India Africa Relations

JUL 25

Mains   > International relations   >   India and Global Regions   >   India & Africa


  • Forty high-level Ministers from 17 African nations attended the CII-EXIM Bank Conclave on India-Africa Project Partnership, a two-day investment meet at Delhi.


  • India and Africa share a long and rich relationship, with our freedom movement becoming an inspiration for African nationalists in their desire for independence from colonialism.
  • In present times, both India and Africa desire a mutually beneficial relationship by collaborating through lucrative trade and investment opportunities.
  • The structured engagement and cooperation works in three tiers:
    • At a pan-Africa, continental level with the African Union
    • At regional and sub-regional level with the various African Regional Economic Communities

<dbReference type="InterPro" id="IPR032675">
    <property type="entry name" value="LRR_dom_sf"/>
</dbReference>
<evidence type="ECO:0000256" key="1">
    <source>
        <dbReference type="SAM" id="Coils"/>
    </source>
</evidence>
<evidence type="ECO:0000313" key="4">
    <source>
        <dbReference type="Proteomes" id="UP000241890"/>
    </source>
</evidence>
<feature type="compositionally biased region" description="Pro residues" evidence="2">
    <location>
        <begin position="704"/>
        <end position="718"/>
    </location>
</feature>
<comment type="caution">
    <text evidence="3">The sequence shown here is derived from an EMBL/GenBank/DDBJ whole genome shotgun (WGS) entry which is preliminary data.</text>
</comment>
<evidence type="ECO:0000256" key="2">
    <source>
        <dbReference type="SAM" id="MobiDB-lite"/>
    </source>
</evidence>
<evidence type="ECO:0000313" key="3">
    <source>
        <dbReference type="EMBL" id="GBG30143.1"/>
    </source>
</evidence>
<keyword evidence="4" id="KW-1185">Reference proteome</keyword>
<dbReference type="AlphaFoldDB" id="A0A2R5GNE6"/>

• Bilaterally, with individual African countries


  • South-South cooperation:
    • A resurging Africa can give a strong impetus to South-South Cooperation, especially when it comes to addressing challenges in areas like clean technology, climate-resilience, maritime security, connectivity, and blue economy.
  • Next growth pole:
    • By 2030, Africa will represent almost a quarter of the world’s workforce and consumers. With 54 countries, a billion people and an abundance of resources, Africa offers a market for India.
  • Resource potential:
    • Africa, especially the western parts, is rich in resources such as uranium, diamonds, copper, phosphates and other minerals. It offers India huge potential for collaboration in resource exploration.

  • Compete with China:
    • China focuses majorly on developing manufacturing capacities and infrastructure in Africa. But India looks to engage with Africa meaningfully, focusing on its core competencies like human resource development, skill development, ITES, education and healthcare services.
  • Regional security:
    • Cooperation with Africa is vital for India to safeguard its interest in Indian ocean region and counter threats like piracy, terrorism, drug trafficking, oil spills and China’s string of pearls strategy.